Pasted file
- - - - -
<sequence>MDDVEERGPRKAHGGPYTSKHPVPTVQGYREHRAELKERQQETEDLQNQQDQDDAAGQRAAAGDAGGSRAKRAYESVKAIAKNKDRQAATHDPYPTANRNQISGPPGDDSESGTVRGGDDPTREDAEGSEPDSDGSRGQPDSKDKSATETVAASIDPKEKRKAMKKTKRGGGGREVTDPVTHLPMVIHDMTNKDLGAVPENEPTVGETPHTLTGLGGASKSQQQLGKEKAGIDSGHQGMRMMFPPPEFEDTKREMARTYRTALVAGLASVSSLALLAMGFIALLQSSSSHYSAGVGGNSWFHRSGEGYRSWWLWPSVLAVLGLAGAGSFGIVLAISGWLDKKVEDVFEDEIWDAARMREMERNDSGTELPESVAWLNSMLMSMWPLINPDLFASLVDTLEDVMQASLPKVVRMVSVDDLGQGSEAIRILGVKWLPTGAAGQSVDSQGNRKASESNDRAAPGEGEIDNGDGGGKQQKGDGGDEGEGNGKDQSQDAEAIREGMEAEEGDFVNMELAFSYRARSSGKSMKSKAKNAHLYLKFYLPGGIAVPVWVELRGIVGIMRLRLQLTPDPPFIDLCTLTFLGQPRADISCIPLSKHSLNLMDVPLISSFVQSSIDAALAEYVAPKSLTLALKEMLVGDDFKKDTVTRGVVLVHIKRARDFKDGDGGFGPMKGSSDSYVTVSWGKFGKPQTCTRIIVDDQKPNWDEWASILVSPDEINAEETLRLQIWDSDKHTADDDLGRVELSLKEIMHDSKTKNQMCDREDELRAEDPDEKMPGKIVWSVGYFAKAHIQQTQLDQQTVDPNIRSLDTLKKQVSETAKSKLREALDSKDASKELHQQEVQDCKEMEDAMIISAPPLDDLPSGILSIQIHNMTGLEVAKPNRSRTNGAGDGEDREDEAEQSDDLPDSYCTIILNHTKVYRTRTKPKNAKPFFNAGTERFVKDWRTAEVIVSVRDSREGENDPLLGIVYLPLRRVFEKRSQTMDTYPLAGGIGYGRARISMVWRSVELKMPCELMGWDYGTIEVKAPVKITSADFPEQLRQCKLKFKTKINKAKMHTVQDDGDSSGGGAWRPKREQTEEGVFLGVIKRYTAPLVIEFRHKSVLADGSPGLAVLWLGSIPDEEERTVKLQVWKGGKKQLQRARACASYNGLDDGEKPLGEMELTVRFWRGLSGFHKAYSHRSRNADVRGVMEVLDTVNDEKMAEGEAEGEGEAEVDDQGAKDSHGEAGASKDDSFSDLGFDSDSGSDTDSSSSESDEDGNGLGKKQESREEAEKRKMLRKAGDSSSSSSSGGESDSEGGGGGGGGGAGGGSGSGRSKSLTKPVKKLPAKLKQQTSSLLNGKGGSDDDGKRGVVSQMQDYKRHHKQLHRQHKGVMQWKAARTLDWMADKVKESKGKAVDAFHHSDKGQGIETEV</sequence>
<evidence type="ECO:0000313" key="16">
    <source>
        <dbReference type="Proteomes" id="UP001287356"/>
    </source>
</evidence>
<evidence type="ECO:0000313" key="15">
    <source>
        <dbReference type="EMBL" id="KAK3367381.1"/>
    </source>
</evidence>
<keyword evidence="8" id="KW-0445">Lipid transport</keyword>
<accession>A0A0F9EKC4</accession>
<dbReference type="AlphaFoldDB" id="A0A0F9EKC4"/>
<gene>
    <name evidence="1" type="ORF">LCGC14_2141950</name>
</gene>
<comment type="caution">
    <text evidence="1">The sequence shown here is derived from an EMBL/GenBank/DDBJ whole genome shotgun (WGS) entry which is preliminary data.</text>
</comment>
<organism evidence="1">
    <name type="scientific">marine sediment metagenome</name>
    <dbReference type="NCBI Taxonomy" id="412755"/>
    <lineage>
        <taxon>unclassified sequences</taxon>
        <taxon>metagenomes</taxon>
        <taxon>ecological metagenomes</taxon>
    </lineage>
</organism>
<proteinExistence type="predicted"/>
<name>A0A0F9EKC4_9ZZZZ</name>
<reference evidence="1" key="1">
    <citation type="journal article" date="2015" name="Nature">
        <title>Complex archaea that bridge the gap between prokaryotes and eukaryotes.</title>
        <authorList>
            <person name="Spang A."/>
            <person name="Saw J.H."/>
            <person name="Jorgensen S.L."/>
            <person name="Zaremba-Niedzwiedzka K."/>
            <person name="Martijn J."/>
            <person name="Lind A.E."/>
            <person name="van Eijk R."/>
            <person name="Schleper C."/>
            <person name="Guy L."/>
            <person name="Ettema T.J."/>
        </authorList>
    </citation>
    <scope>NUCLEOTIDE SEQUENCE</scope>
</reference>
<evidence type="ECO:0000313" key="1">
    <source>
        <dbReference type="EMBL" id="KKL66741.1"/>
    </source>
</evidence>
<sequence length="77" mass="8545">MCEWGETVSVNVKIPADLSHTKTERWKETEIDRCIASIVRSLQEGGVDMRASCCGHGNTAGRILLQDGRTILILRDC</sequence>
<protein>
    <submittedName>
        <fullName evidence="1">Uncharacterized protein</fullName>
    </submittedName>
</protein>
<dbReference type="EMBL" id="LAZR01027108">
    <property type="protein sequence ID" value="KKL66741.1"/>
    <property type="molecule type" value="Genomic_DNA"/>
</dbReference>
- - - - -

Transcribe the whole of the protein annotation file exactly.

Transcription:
<sequence>MDDVEERGPRKAHGGPYTSKHPVPTVQGYREHRAELKERQQETEDLQNQQDQDDAAGQRAAAGDAGGSRAKRAYESVKAIAKNKDRQAATHDPYPTANRNQISGPPGDDSESGTVRGGDDPTREDAEGSEPDSDGSRGQPDSKDKSATETVAASIDPKEKRKAMKKTKRGGGGREVTDPVTHLPMVIHDMTNKDLGAVPENEPTVGETPHTLTGLGGASKSQQQLGKEKAGIDSGHQGMRMMFPPPEFEDTKREMARTYRTALVAGLASVSSLALLAMGFIALLQSSSSHYSAGVGGNSWFHRSGEGYRSWWLWPSVLAVLGLAGAGSFGIVLAISGWLDKKVEDVFEDEIWDAARMREMERNDSGTELPESVAWLNSMLMSMWPLINPDLFASLVDTLEDVMQASLPKVVRMVSVDDLGQGSEAIRILGVKWLPTGAAGQSVDSQGNRKASESNDRAAPGEGEIDNGDGGGKQQKGDGGDEGEGNGKDQSQDAEAIREGMEAEEGDFVNMELAFSYRARSSGKSMKSKAKNAHLYLKFYLPGGIAVPVWVELRGIVGIMRLRLQLTPDPPFIDLCTLTFLGQPRADISCIPLSKHSLNLMDVPLISSFVQSSIDAALAEYVAPKSLTLALKEMLVGDDFKKDTVTRGVVLVHIKRARDFKDGDGGFGPMKGSSDSYVTVSWGKFGKPQTCTRIIVDDQKPNWDEWASILVSPDEINAEETLRLQIWDSDKHTADDDLGRVELSLKEIMHDSKTKNQMCDREDELRAEDPDEKMPGKIVWSVGYFAKAHIQQTQLDQQTVDPNIRSLDTLKKQVSETAKSKLREALDSKDASKELHQQEVQDCKEMEDAMIISAPPLDDLPSGILSIQIHNMTGLEVAKPNRSRTNGAGDGEDREDEAEQSDDLPDSYCTIILNHTKVYRTRTKPKNAKPFFNAGTERFVKDWRTAEVIVSVRDSREGENDPLLGIVYLPLRRVFEKRSQTMDTYPLAGGIGYGRARISMVWRSVELKMPCELMGWDYGTIEVKAPVKITSADFPEQLRQCKLKFKTKINKAKMHTVQDDGDSSGGGAWRPKREQTEEGVFLGVIKRYTAPLVIEFRHKSVLADGSPGLAVLWLGSIPDEEERTVKLQVWKGGKKQLQRARACASYNGLDDGEKPLGEMELTVRFWRGLSGFHKAYSHRSRNADVRGVMEVLDTVNDEKMAEGEAEGEGEAEVDDQGAKDSHGEAGASKDDSFSDLGFDSDSGSDTDSSSSESDEDGNGLGKKQESREEAEKRKMLRKAGDSSSSSSSGGESDSEGGGGGGGGGAGGGSGSGRSKSLTKPVKKLPAKLKQQTSSLLNGKGGSDDDGKRGVVSQMQDYKRHHKQLHRQHKGVMQWKAARTLDWMADKVKESKGKAVDAFHHSDKGQGIETEV</sequence>
<evidence type="ECO:0000313" key="16">
    <source>
        <dbReference type="Proteomes" id="UP001287356"/>
    </source>
</evidence>
<evidence type="ECO:0000313" key="15">
    <source>
        <dbReference type="EMBL" id="KAK3367381.1"/>
    </source>
</evidence>
<keyword evidence="8" id="KW-0445">Lipid transport</keyword>
<accession>A0A0F9EKC4</accession>
<dbReference type="AlphaFoldDB" id="A0A0F9EKC4"/>
<gene>
    <name evidence="1" type="ORF">LCGC14_2141950</name>
</gene>
<comment type="caution">
    <text evidence="1">The sequence shown here is derived from an EMBL/GenBank/DDBJ whole genome shotgun (WGS) entry which is preliminary data.</text>
</comment>
<organism evidence="1">
    <name type="scientific">marine sediment metagenome</name>
    <dbReference type="NCBI Taxonomy" id="412755"/>
    <lineage>
        <taxon>unclassified sequences</taxon>
        <taxon>metagenomes</taxon>
        <taxon>ecological metagenomes</taxon>
    </lineage>
</organism>
<proteinExistence type="predicted"/>
<name>A0A0F9EKC4_9ZZZZ</name>
<reference evidence="1" key="1">
    <citation type="journal article" date="2015" name="Nature">
        <title>Complex archaea that bridge the gap between prokaryotes and eukaryotes.</title>
        <authorList>
            <person name="Spang A."/>
            <person name="Saw J.H."/>
            <person name="Jorgensen S.L."/>
            <person name="Zaremba-Niedzwiedzka K."/>
            <person name="Martijn J."/>
            <person name="Lind A.E."/>
            <person name="van Eijk R."/>
            <person name="Schleper C."/>
            <person name="Guy L."/>
            <person name="Ettema T.J."/>
        </authorList>
    </citation>
    <scope>NUCLEOTIDE SEQUENCE</scope>
</reference>
<evidence type="ECO:0000313" key="1">
    <source>
        <dbReference type="EMBL" id="KKL66741.1"/>
    </source>
</evidence>
<sequence length="77" mass="8545">MCEWGETVSVNVKIPADLSHTKTERWKETEIDRCIASIVRSLQEGGVDMRASCCGHGNTAGRILLQDGRTILILRDC</sequence>
<protein>
    <submittedName>
        <fullName evidence="1">Uncharacterized protein</fullName>
    </submittedName>
</protein>
<dbReference type="EMBL" id="LAZR01027108">
    <property type="protein sequence ID" value="KKL66741.1"/>
    <property type="molecule type" value="Genomic_DNA"/>
</dbReference>